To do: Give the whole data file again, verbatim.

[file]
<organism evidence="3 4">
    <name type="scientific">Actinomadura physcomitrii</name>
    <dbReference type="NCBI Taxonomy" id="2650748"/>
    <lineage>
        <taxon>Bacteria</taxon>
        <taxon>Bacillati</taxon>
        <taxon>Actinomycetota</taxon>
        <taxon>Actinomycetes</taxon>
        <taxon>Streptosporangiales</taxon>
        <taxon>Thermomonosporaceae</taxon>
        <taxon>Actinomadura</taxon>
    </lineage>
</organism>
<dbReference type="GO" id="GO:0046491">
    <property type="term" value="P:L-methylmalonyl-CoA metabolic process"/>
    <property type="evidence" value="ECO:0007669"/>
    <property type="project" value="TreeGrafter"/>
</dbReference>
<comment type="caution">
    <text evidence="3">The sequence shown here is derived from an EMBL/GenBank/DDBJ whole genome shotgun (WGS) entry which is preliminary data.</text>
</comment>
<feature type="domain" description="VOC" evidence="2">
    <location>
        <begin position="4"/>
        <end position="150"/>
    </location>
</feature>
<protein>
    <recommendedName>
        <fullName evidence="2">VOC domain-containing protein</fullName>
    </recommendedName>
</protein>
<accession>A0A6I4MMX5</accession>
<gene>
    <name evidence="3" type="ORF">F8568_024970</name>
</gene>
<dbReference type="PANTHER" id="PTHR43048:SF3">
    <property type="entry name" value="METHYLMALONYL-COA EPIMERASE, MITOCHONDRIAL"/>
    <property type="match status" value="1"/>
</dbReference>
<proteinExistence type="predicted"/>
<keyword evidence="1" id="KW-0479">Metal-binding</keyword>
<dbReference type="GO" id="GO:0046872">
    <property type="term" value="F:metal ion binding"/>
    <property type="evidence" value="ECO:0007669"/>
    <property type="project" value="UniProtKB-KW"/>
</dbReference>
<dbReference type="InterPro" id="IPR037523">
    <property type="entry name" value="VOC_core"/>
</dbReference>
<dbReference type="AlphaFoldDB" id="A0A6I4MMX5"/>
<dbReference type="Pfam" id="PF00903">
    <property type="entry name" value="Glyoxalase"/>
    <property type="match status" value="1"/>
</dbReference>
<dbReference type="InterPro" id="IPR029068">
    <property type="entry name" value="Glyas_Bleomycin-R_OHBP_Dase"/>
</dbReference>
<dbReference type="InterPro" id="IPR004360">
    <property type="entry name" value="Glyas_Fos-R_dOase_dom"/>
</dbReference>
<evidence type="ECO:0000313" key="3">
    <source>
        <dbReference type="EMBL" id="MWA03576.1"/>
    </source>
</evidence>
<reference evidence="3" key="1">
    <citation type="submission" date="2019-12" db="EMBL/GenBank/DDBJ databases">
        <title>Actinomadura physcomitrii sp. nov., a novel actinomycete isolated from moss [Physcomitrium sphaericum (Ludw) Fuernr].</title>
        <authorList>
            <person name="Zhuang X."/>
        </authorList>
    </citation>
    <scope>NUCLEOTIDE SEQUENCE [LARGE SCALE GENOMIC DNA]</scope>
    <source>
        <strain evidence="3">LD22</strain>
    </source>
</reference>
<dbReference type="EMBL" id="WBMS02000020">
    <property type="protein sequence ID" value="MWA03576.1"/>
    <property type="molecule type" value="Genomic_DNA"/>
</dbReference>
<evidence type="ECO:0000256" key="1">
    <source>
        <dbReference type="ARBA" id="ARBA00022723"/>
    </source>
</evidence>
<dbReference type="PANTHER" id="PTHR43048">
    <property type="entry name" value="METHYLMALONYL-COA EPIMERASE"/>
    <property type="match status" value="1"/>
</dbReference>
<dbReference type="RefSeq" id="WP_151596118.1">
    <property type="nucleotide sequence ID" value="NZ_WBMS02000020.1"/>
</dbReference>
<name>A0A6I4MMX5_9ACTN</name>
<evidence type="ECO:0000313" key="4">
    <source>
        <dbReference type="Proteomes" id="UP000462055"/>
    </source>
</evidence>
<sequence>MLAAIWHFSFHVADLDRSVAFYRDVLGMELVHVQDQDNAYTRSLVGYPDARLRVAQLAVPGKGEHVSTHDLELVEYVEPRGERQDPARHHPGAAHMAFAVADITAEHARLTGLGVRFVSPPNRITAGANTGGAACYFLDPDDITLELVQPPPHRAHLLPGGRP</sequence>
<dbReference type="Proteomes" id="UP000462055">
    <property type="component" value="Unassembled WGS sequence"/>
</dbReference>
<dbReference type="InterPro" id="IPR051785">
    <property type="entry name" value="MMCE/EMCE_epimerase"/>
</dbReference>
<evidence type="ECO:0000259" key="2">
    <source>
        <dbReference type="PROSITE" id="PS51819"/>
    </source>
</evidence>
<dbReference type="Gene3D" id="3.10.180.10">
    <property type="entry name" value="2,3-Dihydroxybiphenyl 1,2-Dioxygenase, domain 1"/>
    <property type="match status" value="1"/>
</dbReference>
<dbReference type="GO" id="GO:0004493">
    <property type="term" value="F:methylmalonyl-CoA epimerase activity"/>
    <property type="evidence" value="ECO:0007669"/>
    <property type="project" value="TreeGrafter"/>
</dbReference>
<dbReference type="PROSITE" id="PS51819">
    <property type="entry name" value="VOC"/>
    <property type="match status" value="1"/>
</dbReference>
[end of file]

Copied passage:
<organism evidence="3 4">
    <name type="scientific">Actinomadura physcomitrii</name>
    <dbReference type="NCBI Taxonomy" id="2650748"/>
    <lineage>
        <taxon>Bacteria</taxon>
        <taxon>Bacillati</taxon>
        <taxon>Actinomycetota</taxon>
        <taxon>Actinomycetes</taxon>
        <taxon>Streptosporangiales</taxon>
        <taxon>Thermomonosporaceae</taxon>
        <taxon>Actinomadura</taxon>
    </lineage>
</organism>
<dbReference type="GO" id="GO:0046491">
    <property type="term" value="P:L-methylmalonyl-CoA metabolic process"/>
    <property type="evidence" value="ECO:0007669"/>
    <property type="project" value="TreeGrafter"/>
</dbReference>
<comment type="caution">
    <text evidence="3">The sequence shown here is derived from an EMBL/GenBank/DDBJ whole genome shotgun (WGS) entry which is preliminary data.</text>
</comment>
<feature type="domain" description="VOC" evidence="2">
    <location>
        <begin position="4"/>
        <end position="150"/>
    </location>
</feature>
<protein>
    <recommendedName>
        <fullName evidence="2">VOC domain-containing protein</fullName>
    </recommendedName>
</protein>
<accession>A0A6I4MMX5</accession>
<gene>
    <name evidence="3" type="ORF">F8568_024970</name>
</gene>
<dbReference type="PANTHER" id="PTHR43048:SF3">
    <property type="entry name" value="METHYLMALONYL-COA EPIMERASE, MITOCHONDRIAL"/>
    <property type="match status" value="1"/>
</dbReference>
<proteinExistence type="predicted"/>
<keyword evidence="1" id="KW-0479">Metal-binding</keyword>
<dbReference type="GO" id="GO:0046872">
    <property type="term" value="F:metal ion binding"/>
    <property type="evidence" value="ECO:0007669"/>
    <property type="project" value="UniProtKB-KW"/>
</dbReference>
<dbReference type="InterPro" id="IPR037523">
    <property type="entry name" value="VOC_core"/>
</dbReference>
<dbReference type="AlphaFoldDB" id="A0A6I4MMX5"/>
<dbReference type="Pfam" id="PF00903">
    <property type="entry name" value="Glyoxalase"/>
    <property type="match status" value="1"/>
</dbReference>
<dbReference type="InterPro" id="IPR029068">
    <property type="entry name" value="Glyas_Bleomycin-R_OHBP_Dase"/>
</dbReference>
<dbReference type="InterPro" id="IPR004360">
    <property type="entry name" value="Glyas_Fos-R_dOase_dom"/>
</dbReference>
<evidence type="ECO:0000313" key="3">
    <source>
        <dbReference type="EMBL" id="MWA03576.1"/>
    </source>
</evidence>
<reference evidence="3" key="1">
    <citation type="submission" date="2019-12" db="EMBL/GenBank/DDBJ databases">
        <title>Actinomadura physcomitrii sp. nov., a novel actinomycete isolated from moss [Physcomitrium sphaericum (Ludw) Fuernr].</title>
        <authorList>
            <person name="Zhuang X."/>
        </authorList>
    </citation>
    <scope>NUCLEOTIDE SEQUENCE [LARGE SCALE GENOMIC DNA]</scope>
    <source>
        <strain evidence="3">LD22</strain>
    </source>
</reference>
<dbReference type="EMBL" id="WBMS02000020">
    <property type="protein sequence ID" value="MWA03576.1"/>
    <property type="molecule type" value="Genomic_DNA"/>
</dbReference>
<evidence type="ECO:0000256" key="1">
    <source>
        <dbReference type="ARBA" id="ARBA00022723"/>
    </source>
</evidence>
<dbReference type="PANTHER" id="PTHR43048">
    <property type="entry name" value="METHYLMALONYL-COA EPIMERASE"/>
    <property type="match status" value="1"/>
</dbReference>
<dbReference type="RefSeq" id="WP_151596118.1">
    <property type="nucleotide sequence ID" value="NZ_WBMS02000020.1"/>
</dbReference>
<name>A0A6I4MMX5_9ACTN</name>
<evidence type="ECO:0000313" key="4">
    <source>
        <dbReference type="Proteomes" id="UP000462055"/>
    </source>
</evidence>
<sequence>MLAAIWHFSFHVADLDRSVAFYRDVLGMELVHVQDQDNAYTRSLVGYPDARLRVAQLAVPGKGEHVSTHDLELVEYVEPRGERQDPARHHPGAAHMAFAVADITAEHARLTGLGVRFVSPPNRITAGANTGGAACYFLDPDDITLELVQPPPHRAHLLPGGRP</sequence>
<dbReference type="Proteomes" id="UP000462055">
    <property type="component" value="Unassembled WGS sequence"/>
</dbReference>
<dbReference type="InterPro" id="IPR051785">
    <property type="entry name" value="MMCE/EMCE_epimerase"/>
</dbReference>
<evidence type="ECO:0000259" key="2">
    <source>
        <dbReference type="PROSITE" id="PS51819"/>
    </source>
</evidence>
<dbReference type="Gene3D" id="3.10.180.10">
    <property type="entry name" value="2,3-Dihydroxybiphenyl 1,2-Dioxygenase, domain 1"/>
    <property type="match status" value="1"/>
</dbReference>
<dbReference type="GO" id="GO:0004493">
    <property type="term" value="F:methylmalonyl-CoA epimerase activity"/>
    <property type="evidence" value="ECO:0007669"/>
    <property type="project" value="TreeGrafter"/>
</dbReference>
<dbReference type="PROSITE" id="PS51819">
    <property type="entry name" value="VOC"/>
    <property type="match status" value="1"/>
</dbReference>